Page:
I forgot that the installation ratio of the rear springs is 0.75, not 1.0. This is especially significant because that value is squared when calculating wheel rate, so the current 400 lb/in springs give roughly 200 lb/in at the wheel – same as the front suspension. Due to the rear of the car carrying twice the weight of the front however, when the car hits a dip, the rear suspension will compress twice as much. As the pictures show, the rear tire was moving as much as 4″, which corresponds to 3″ at the shock. While the upper-most marks may have been caused by the off, there were marks there before and nearly as high. Chalk it up to being distracted by the engine nonsense for why I didn’t pay more attention to this.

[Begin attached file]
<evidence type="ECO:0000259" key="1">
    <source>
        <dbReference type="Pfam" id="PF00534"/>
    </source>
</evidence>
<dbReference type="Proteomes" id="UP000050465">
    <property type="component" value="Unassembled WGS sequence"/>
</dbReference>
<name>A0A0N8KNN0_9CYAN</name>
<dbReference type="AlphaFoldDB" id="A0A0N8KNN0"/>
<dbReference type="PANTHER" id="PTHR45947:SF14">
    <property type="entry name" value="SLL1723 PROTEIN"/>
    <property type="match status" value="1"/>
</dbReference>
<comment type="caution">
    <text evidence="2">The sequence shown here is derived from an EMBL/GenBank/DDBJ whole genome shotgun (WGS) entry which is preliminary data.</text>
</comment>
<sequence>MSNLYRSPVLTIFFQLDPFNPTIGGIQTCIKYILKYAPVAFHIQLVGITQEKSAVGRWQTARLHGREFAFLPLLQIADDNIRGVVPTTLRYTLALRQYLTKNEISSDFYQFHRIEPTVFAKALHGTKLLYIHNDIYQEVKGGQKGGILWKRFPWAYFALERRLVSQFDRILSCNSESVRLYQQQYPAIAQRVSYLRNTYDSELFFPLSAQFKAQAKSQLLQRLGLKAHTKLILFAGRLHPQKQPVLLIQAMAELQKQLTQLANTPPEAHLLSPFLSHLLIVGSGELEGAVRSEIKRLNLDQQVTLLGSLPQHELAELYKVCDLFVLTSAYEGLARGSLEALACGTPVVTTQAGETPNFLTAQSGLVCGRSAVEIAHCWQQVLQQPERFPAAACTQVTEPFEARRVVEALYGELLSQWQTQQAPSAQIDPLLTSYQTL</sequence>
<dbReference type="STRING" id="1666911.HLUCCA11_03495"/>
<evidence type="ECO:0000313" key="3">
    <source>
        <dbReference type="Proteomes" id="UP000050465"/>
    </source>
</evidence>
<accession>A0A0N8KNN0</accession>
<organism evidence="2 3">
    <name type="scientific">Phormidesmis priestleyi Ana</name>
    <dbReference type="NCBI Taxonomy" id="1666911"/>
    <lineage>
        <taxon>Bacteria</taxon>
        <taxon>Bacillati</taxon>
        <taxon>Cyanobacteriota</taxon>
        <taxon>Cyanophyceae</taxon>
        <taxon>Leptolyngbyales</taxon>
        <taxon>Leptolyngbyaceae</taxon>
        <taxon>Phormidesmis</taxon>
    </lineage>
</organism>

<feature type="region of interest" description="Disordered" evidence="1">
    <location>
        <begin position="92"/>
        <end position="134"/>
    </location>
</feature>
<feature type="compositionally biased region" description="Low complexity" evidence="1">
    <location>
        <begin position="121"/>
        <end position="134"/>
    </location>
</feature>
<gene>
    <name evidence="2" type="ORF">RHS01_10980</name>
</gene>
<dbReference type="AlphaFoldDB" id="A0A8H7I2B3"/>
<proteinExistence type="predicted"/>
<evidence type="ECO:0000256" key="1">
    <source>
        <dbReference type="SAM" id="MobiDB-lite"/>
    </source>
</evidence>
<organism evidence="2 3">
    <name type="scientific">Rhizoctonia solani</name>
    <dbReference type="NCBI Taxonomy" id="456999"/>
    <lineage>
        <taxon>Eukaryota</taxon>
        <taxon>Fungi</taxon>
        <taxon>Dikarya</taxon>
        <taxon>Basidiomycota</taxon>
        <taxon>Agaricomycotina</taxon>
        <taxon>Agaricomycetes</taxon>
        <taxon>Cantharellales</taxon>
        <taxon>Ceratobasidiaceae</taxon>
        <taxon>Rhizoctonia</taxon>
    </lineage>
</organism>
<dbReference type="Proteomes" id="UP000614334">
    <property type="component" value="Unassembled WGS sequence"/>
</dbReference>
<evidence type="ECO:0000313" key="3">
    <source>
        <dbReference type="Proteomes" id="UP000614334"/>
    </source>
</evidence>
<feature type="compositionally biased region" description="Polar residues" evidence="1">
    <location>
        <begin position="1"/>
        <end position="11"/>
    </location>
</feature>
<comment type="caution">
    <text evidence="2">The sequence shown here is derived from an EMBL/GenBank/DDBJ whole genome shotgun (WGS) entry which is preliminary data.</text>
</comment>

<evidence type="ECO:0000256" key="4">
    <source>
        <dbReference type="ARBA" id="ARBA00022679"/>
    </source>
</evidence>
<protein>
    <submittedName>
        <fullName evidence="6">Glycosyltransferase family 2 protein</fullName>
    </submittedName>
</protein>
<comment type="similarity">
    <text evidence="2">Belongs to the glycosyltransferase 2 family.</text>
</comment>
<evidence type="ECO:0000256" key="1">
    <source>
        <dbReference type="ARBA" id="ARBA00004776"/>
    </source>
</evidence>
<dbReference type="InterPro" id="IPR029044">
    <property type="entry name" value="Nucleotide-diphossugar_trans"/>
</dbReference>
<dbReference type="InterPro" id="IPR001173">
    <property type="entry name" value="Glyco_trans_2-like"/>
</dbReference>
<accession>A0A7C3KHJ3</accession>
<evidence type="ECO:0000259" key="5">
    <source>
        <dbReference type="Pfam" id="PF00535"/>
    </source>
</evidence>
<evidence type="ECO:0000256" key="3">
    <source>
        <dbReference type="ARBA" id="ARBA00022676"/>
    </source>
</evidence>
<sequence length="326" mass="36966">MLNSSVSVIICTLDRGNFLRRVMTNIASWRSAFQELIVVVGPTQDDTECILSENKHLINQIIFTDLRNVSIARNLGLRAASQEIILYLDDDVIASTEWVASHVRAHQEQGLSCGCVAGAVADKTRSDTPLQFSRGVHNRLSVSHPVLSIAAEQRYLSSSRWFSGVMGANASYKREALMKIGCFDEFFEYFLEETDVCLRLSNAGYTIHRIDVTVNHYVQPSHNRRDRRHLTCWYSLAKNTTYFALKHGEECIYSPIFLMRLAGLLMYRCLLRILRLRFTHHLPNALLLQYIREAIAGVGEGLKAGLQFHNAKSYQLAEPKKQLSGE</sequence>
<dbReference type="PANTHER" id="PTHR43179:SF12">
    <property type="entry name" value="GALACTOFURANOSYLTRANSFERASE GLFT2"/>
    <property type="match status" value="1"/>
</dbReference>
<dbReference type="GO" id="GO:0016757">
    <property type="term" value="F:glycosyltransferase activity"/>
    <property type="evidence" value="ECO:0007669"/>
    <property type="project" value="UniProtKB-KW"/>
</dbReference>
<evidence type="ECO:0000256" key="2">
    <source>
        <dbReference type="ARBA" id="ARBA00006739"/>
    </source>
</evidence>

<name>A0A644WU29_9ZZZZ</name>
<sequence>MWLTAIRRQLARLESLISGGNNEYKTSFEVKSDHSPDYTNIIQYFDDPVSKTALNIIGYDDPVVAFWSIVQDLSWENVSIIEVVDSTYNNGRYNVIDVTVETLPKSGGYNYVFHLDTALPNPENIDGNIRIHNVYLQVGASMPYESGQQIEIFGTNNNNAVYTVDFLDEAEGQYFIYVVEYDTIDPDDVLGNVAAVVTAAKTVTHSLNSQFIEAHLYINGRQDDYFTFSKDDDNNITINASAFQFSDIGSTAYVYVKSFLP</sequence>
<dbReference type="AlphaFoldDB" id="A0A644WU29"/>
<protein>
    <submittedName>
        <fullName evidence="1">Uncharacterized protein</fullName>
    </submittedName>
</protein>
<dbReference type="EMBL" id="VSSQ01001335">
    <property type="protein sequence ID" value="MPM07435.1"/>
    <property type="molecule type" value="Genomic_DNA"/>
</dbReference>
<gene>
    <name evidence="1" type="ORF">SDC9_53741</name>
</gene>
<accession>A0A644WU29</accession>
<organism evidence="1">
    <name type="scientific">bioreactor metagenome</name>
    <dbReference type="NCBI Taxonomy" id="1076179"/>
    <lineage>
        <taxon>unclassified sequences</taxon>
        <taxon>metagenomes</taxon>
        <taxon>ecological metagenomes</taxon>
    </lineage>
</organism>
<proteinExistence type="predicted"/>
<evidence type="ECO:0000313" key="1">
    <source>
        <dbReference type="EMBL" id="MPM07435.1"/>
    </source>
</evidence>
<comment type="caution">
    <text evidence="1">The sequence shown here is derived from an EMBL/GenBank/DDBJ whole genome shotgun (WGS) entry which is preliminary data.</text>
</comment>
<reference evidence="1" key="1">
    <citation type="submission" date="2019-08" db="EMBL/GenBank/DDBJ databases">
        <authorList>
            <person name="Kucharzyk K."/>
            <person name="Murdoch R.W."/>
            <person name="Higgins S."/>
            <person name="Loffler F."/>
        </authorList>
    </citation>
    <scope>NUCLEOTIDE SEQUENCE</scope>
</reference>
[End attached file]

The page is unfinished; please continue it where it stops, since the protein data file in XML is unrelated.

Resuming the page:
The question becomes: how much should rear spring rate be increased? I don’t know how much the rear suspension was trying to compress; it stopped only because it hit the bump stop, so how far would it have gone if there was no bump stop? Since the rear of the car has 4″ of ground clearance, that’s the lowest it’ll ever go, but it still doesn’t answer the question for the same reason. I’m going to guess that worst case it might have compressed 5″ (3.75″ at the shock), so that needs to be reduced to no greater than 3″ (when it hits the bump rubber). That works out to changing the existing springs from 400 lbs to roughly 650 lbs.